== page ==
Control those pests before they control your trees!
Are you gearing up for winter? There is no better time to protect your trees and shrubs from pests. Especially when that solution is organic! Read on to learn about the benefits of Horticultural Oil and how it combats pests through this interview with RTEC Certified Arborist, Jim Osborn.
Who is Jim?
Jim Osborn is one of RTEC’s Project Managers. He has been a Certified Arborist since 1986. When asked how he got into this field he responded: Earth Day 1974. That was the first (established) Earth Day. It got us (environmental enthusiasts) all hyped up about the environment. From there I studied at Michigan Tech to become a Forester.
Jim came from Michigan to Virginia due to his involvement with other environmental based projects. He found Virginia to be a good area, and RTEC to be a good company. While the draw might have been the D.C. Metropolitan area, the thing that kept him at RTEC was knowing he was a part of a company that was able to do the right things [for others, and the environment] and the autonomy he had – something that he could not find at larger corporations he had worked for in the past.
What is Horticultural Oil?
Horticultural oil is a newer term for something we use to call Dormant Oil. Historically, oil is used to suffocate things. Dormant oil was something that came from this idea, but over many years, they (product developers) learned that refining it – like taking engine oil and turning it to baby oil. The difference between the two is the amount of sulfur and soilds in it. The more refined oil is less damaging. Back to my example, we would never rub motor oil on a baby’s bottom, but Johnson and Johnson is okay. The same goes for leaves, and the leaf tissue. As we continue to evolve and develop, we have come to horticultural oil, an even more refined oil – which is much cleaner. It’s a safer way to deal with insect activity, while still protecting your shrubs.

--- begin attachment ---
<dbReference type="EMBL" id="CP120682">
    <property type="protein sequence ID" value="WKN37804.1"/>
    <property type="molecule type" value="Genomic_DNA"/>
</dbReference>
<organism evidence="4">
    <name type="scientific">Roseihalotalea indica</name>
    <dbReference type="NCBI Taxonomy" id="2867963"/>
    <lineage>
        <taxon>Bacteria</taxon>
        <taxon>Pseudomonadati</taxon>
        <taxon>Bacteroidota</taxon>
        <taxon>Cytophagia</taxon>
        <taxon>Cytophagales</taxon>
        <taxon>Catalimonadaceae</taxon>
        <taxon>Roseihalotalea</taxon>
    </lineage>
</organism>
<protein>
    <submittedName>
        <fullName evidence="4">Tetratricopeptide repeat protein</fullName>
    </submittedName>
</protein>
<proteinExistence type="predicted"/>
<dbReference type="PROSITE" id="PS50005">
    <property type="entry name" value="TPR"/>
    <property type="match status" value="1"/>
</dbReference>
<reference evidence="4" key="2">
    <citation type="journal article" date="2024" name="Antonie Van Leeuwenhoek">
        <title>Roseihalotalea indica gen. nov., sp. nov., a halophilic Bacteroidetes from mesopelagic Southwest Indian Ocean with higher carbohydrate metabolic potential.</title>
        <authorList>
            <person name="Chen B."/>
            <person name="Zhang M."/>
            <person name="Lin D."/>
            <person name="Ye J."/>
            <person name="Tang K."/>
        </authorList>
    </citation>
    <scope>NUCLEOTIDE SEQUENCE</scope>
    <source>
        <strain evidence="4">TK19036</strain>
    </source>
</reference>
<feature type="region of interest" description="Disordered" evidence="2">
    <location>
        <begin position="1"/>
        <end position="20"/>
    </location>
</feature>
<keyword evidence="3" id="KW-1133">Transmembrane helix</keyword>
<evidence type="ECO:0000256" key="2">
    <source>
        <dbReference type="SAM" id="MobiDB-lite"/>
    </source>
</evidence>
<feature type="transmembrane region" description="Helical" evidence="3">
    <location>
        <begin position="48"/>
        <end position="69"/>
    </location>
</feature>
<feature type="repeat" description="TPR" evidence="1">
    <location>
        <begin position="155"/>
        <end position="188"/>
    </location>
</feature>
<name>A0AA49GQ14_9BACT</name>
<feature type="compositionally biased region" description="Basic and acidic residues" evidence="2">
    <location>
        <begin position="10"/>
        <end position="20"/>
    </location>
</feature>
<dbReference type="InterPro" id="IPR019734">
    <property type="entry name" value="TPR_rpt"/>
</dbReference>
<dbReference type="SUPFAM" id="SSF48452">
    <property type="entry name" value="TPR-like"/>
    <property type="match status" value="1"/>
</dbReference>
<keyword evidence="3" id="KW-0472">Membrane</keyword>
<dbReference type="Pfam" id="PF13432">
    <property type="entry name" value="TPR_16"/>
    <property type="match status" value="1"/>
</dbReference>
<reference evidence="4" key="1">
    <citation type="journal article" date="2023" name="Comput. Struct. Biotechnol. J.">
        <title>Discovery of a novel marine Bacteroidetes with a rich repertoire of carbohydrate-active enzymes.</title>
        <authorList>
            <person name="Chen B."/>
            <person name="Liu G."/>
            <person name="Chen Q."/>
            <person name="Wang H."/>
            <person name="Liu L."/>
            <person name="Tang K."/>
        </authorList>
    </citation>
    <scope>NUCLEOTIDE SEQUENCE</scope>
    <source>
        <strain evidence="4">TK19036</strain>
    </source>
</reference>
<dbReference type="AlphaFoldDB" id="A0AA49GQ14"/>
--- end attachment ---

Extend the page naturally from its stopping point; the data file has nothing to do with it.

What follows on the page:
All insects need to respire, depending on the type of insect, a coating of oil will clog up that ability to respire – slowly suffocating. Typically, this works on specific insects. Ones that are not mobile, and smooth bodied (like scale and mites). The spray allows us to control this. Something that is not controllable are insects that can move, fly, or are not smooth. Caterpillars cannot be controlled with the oil because they can move away from it. It’s uneffective. That’s why the arborist and plant health care technician has training to determine what product works on what disease.
If it’s cold typically the trees are not perspiring as much. Similarly to a dog. When a dog is hot it is panting, usually in the summer time. Because of the heat it’s perspiring. Leaves do the same. Understanding this allows us to know what ratios to use throughout Fall, Winter and Summer, granting better control over the pests.
Often times we have to consider the plant at hand and ask what it would be more detrimental, the pests or the spray? There are a number of species that should not have Horticultural Oil applied due to the “strength” of its leaves. Some of these include:
Other Benefits to using Horticultural Oil:
- Reduces gas exchange
- Delay bud breakage
- Protect from frost damage
There are many factors to account for when considering the use of Horticultural oil. If you want to learn more, or inquire about your trees and shrubs, call us today! Our Certified Arborists and Plant Health Care Technicians can recommend the best solutions for your trees and shrubs this upcoming winter.
Call Us at 703-573-3029
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